This book makes a convenient introduction to Coleridge's life, the intellectual issues and contemporary concerns that held his attention, and the workings of his mind. The marginalia represent an unintimidating sort of writing that Coleridge famously excelled at (often in books borrowed from friends). "A book, I value," he wrote, "I reason & quarrel with as with myself when I am reasoning."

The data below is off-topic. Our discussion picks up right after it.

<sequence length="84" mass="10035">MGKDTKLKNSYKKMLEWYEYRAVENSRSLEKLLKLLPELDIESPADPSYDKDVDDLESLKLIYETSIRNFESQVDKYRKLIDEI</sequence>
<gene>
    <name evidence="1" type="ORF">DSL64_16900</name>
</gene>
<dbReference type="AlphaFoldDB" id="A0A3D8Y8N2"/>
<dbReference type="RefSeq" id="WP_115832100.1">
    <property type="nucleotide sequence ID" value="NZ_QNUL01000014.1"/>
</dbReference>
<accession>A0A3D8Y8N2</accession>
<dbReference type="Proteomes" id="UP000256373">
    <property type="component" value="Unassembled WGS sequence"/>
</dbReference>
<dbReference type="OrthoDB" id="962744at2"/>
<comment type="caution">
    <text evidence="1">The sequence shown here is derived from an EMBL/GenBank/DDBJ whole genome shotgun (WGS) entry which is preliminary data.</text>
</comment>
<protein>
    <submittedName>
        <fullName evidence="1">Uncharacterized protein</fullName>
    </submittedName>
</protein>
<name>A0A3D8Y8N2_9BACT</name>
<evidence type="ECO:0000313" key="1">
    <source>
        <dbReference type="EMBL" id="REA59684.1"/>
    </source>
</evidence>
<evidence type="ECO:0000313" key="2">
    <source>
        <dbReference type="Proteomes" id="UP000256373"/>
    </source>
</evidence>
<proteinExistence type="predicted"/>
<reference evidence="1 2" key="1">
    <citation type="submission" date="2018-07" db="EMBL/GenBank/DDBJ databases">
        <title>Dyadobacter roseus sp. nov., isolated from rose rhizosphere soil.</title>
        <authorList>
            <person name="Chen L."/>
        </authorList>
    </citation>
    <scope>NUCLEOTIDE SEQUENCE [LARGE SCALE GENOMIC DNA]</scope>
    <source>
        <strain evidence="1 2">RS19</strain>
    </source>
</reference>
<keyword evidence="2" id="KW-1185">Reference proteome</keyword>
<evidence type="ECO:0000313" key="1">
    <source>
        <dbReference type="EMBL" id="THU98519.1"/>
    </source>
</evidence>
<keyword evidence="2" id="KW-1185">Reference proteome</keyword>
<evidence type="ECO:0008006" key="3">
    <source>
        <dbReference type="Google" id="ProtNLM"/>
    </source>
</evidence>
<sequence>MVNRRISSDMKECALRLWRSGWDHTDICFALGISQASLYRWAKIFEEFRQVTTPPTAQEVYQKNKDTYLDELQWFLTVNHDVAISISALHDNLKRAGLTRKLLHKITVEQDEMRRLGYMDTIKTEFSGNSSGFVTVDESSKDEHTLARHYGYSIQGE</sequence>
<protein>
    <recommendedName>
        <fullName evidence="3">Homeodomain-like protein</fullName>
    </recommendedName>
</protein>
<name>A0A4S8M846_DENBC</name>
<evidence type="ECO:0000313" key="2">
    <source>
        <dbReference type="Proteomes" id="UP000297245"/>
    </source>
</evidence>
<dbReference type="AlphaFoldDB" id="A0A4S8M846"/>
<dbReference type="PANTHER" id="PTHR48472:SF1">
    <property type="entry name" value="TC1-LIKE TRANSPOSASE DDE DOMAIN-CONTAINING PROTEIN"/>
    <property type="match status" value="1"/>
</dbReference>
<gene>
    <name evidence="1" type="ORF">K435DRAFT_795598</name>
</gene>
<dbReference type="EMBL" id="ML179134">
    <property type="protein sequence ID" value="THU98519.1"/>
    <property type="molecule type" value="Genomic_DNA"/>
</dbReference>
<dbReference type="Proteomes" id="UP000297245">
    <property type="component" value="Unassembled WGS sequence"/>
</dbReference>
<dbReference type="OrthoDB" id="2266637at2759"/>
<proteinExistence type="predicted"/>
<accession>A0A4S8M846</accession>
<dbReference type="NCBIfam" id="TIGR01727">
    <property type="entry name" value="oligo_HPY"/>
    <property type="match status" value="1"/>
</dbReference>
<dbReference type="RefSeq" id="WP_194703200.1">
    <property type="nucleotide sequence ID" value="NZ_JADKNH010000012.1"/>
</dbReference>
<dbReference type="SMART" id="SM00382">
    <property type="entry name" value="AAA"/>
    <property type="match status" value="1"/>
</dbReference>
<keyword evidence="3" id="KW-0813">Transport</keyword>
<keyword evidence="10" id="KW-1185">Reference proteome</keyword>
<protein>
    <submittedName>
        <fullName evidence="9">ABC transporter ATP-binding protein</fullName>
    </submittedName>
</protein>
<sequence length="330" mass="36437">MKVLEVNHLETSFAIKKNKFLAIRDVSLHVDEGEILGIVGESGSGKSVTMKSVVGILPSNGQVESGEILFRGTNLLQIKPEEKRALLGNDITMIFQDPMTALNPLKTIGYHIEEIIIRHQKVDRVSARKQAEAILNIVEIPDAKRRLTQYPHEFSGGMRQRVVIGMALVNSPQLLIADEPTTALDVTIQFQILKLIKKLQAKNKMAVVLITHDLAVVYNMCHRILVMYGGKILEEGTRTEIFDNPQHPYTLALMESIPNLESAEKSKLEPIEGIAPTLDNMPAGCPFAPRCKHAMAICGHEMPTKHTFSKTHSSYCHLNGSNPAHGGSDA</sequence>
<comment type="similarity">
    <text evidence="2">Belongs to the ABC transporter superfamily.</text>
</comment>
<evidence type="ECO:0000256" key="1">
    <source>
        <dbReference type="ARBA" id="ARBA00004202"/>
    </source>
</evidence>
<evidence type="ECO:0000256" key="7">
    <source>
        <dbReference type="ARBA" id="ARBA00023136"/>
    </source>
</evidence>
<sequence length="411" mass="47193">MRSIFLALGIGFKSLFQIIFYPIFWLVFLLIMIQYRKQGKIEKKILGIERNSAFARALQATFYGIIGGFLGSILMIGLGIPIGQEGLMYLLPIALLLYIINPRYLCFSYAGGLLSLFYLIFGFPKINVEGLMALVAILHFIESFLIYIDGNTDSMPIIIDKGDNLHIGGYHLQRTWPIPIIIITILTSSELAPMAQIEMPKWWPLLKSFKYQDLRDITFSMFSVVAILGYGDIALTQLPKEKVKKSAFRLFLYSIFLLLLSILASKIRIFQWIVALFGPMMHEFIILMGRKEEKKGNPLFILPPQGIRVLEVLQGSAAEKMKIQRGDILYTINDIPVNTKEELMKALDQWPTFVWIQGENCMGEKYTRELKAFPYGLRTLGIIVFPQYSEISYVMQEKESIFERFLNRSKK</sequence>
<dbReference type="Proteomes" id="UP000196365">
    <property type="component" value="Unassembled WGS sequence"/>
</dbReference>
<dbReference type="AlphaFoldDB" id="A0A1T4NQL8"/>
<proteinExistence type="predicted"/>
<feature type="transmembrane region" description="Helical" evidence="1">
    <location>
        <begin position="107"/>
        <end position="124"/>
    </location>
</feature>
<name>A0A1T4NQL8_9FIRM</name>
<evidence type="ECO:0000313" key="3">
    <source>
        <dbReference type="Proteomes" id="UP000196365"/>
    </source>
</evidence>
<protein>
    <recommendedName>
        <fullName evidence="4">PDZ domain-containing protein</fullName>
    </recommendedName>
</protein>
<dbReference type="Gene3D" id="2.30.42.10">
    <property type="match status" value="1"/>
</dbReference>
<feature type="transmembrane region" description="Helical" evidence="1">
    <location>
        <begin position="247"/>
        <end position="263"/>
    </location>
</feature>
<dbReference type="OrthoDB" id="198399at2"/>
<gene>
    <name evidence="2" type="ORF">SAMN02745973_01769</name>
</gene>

Unlike the complete Marginalia in six volumes arranged alphabetically by author, this representative selection is chronological and footnote-free, with a contextualizing introduction and brief headnotes that outline Coleridge's circumstances year by year and provide essential historical information. Our own cultural taboo against writing in books is slackening in light of new interest in the history of the book. It will be weakened further by the extraordinary and now accessible example of Coleridge, who was a remarkably shrewd but at the same time a remarkably charitable reader....Continua